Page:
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How Retailers Can Take Advantage of Food Trends on Social Media

Editor’s Note: 84.51° employees partner with students from Miami University (Oxford, Ohio) to mentor, research and write a series of blog posts for 8451.com. The authors are members of student-led group, East Bridge Consultancy, an affiliate of Alpha Kappa Psi, a professional business fraternity. This is the fifth of six articles in the series.

How Retailers Can Take Advantage of Food Trends on Social Media
By: Callie Zimmerman and Kelly Rains

With the average American spending more than three hours each day on social media, it’s no surprise that social networks are changing not only social norms, but also dietary ones. This shift has cultivated a new medium for food trends—social media. Facebook, Instagram, Snapchat and Pinterest showcase bright foodie photos, insightful recipes and interactive videos intended to inspire. Whether at home, in public, or online, this content empowers even the blandest palates and shyest chefs to experiment.

While many food retailers are present on various social platforms, their focus skews toward traditional mechanics like weekly promotions, digital coupons and shopping lists. These tools improve the shopping experience, but ultimately lack inspiration. To increase engagement, improve relevance and foster loyal relationships, retailers need to understand how customers are using social media beyond the basics. Three key trends reveal opportunity for grocers to inspire and connect with customers: knowledge sharing, crowdsourcing and the power of influencers.

Knowledge Sharing
Do you have that one Facebook friend who is always posting pictures of his latest creation in the kitchen or dinner from the hottest joint in your neighborhood? This behavior demonstrates an individual’s passion for “discovering hidden gems - but there is a competitive aspect to identifying trendy new places that’s also linked to social status.” Consumers’ tastes and preferences show others what makes them unique, and social media provides a medium to broadcast that individuality.

Millennials have taken to Instagram and Snapchat to post pictures of their meals to demonstrate to others just how cool, healthy or adventurous they are. In 2013, a survey saw that 54 percent of 18-24 year olds have taken a photo of their food while eating out, while 39 percent have gone on to post it online. What people are eating is no longer just fuel for their bodies, but part of their identity as social beings.

Just as individuals portray their personalities through social media, retailers should view social media as an extension of their brands. While it’s important for a retailer to highlight what it offers the customer, it’s arguably even more important how that is positioned. Whole Foods, for example, has seen success using a soft-sell approach, focusing more on content and less on specific products. Creating an identity that consumers can relate to improves retailer perception and results in increased loyalty.

Social media has revolutionized the way people ask for opinions. Often used by consumers for guidance in buying the right car or choosing the best toaster, crowdsourcing has now moved into the realm of food. Think Yelp, Burpple, FoodSpotting and Meal Logger. These applications connect users with each other to find the best restaurants and share the best recipes. Many people now learn about foods via social networking sites, websites, apps or blogs. Consumers have a new level of comfort seeking advice from strangers around food choices.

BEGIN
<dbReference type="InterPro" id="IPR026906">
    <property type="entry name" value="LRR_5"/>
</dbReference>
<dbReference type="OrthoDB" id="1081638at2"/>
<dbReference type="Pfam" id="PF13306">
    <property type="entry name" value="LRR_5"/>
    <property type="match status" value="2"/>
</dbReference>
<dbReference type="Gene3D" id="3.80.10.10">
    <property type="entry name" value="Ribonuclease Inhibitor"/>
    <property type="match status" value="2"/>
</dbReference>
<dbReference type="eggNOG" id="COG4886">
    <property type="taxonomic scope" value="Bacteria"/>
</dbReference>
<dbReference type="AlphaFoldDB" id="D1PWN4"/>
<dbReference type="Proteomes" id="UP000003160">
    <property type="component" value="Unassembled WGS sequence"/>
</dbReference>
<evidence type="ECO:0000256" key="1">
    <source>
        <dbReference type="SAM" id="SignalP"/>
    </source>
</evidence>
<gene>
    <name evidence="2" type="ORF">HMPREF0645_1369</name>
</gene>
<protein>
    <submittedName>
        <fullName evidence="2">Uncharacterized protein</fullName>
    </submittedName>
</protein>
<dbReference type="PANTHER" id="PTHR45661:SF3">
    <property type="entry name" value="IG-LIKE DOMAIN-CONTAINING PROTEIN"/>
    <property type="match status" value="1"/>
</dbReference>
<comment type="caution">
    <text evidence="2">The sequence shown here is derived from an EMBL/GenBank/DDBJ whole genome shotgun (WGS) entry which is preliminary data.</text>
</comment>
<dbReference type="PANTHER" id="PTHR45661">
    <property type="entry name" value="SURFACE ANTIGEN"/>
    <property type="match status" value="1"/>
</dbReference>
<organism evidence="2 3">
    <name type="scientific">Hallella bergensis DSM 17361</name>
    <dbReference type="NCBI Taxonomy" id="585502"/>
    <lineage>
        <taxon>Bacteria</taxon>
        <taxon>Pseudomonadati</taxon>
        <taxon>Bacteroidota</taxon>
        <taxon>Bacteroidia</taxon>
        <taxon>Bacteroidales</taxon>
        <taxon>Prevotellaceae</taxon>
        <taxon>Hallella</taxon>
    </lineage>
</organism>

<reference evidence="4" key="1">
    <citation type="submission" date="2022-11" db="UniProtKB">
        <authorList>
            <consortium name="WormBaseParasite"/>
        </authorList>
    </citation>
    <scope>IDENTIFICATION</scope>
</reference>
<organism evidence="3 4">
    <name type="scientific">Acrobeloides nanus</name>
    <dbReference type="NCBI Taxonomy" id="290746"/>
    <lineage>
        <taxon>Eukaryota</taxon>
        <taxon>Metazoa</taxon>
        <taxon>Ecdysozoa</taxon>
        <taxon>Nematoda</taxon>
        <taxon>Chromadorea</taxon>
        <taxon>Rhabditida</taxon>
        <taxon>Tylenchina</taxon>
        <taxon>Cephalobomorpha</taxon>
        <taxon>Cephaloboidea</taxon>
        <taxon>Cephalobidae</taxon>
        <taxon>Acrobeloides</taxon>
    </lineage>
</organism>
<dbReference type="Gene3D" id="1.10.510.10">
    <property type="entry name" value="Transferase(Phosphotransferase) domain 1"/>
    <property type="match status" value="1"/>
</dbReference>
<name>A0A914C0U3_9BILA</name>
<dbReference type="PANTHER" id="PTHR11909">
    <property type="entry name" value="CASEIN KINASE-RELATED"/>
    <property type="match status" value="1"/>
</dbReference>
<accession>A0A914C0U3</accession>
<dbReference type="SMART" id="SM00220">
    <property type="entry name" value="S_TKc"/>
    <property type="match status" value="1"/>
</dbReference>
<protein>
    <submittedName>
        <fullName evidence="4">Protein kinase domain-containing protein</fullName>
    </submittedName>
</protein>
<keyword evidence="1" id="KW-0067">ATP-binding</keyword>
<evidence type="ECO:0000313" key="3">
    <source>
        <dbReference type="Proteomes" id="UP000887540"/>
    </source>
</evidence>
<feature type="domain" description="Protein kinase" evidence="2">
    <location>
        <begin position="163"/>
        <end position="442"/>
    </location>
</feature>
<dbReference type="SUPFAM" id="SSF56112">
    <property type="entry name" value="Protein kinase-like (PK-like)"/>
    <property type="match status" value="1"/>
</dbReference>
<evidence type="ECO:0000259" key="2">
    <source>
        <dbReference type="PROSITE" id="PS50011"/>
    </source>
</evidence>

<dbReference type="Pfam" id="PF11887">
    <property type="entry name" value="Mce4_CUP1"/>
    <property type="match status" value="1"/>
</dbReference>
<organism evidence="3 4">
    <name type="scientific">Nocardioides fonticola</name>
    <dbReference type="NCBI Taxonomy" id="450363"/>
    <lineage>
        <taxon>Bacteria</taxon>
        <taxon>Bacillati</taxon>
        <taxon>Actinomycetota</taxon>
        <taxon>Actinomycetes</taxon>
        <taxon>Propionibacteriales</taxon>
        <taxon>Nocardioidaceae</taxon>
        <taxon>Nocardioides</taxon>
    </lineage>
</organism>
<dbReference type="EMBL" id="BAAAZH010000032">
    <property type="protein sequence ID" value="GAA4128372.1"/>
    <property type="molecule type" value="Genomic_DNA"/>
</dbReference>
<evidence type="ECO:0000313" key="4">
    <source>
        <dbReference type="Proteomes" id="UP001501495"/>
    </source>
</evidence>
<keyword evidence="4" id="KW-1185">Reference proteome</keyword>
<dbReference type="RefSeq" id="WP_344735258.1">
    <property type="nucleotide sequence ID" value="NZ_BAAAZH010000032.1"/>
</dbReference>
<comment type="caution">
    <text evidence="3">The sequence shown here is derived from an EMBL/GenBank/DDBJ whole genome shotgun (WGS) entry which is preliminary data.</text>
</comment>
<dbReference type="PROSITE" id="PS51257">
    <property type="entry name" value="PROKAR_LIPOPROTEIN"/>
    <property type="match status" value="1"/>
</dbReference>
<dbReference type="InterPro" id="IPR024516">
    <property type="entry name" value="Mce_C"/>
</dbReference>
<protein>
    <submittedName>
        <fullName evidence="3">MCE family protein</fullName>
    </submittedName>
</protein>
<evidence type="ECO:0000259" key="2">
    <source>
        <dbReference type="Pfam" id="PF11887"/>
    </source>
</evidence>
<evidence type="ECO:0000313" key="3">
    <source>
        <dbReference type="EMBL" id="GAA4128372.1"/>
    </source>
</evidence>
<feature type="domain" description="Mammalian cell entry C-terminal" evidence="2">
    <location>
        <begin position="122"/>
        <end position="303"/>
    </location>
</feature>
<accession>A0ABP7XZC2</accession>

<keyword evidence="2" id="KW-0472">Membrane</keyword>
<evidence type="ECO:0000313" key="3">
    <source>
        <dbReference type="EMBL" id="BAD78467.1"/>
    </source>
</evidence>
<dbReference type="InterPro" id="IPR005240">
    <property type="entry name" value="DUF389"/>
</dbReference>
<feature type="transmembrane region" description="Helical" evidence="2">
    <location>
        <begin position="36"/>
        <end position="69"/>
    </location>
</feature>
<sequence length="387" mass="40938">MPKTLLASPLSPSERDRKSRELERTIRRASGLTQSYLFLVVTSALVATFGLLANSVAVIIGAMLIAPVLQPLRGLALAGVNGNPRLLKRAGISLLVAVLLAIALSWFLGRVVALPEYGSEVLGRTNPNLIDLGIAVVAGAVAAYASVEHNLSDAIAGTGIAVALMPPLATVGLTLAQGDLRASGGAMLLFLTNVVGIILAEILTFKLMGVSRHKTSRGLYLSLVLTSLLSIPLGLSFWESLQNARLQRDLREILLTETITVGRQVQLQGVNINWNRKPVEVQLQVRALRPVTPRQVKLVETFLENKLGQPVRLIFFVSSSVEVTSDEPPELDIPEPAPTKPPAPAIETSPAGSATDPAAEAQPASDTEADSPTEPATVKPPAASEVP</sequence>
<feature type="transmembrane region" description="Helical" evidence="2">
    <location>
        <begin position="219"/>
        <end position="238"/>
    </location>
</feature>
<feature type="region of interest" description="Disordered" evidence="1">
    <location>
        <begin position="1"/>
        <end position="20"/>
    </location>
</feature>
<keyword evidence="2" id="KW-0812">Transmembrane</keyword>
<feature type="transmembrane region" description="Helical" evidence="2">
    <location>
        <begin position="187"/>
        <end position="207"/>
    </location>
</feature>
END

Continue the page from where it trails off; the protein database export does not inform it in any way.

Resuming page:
To capitalize on crowdsourcing, retailers have an opportunity to incorporate the voice of the customer into their online offerings. Amazon is well known for its rich review system, allowing customers to buy with confidence or avoid poorly rated products. Could grocers incorporate a similar system to help customers find quality food products vetted and recommended by the masses?

Power of Influencers
Consumers not only trust the collective opinions of strangers, but are also increasingly comfortable turning to influencers—people with mass social media followings and widespread authority. While these influencers might not have culinary expertise, when they align themselves to a brand, they bring their entire network of social followers, which can drive additional traffic to websites and social networks and possibly affect more sales through recommendations.

Various retailers have seen success using influencers today. Whether they’re paid to tweet about upcoming collections or post new arrivals on Instagram, the results are astounding. In a survey of marketing and communications professionals last year, 93 percent of respondents said influencers were effective at raising brand awareness, 75 percent agreed that influencers help drive sales, and 76 percent said influencers increase customer loyalty. Finding and employing these consumers with clout could be an effective means of connecting with key customer segments.

Reaching the customer is both easier and harder than ever before. Easier in the sense of convenience and location—consumers are only a click away. Harder in terms of differentiation and connectedness—consumers see hundreds of ads daily from various sources. To strike a balance, retailers should marry customers’ hunger for inspiration and knowledge with social media. Understanding and activating on how social media meets food enables retailers to build on the basics and ultimately create a personality that is relevant and relatable to customers.

Read the other articles in this series: Millennials & Urban Retailers: What Drives a Successful Relationship; Meal Subscription Services Battle for Share of Stomach; Three Strategies for Brick and Mortar Retailers to Remain Relevant in an Ever-Changing Landscape; Loyalty Programs: The Two Must-Haves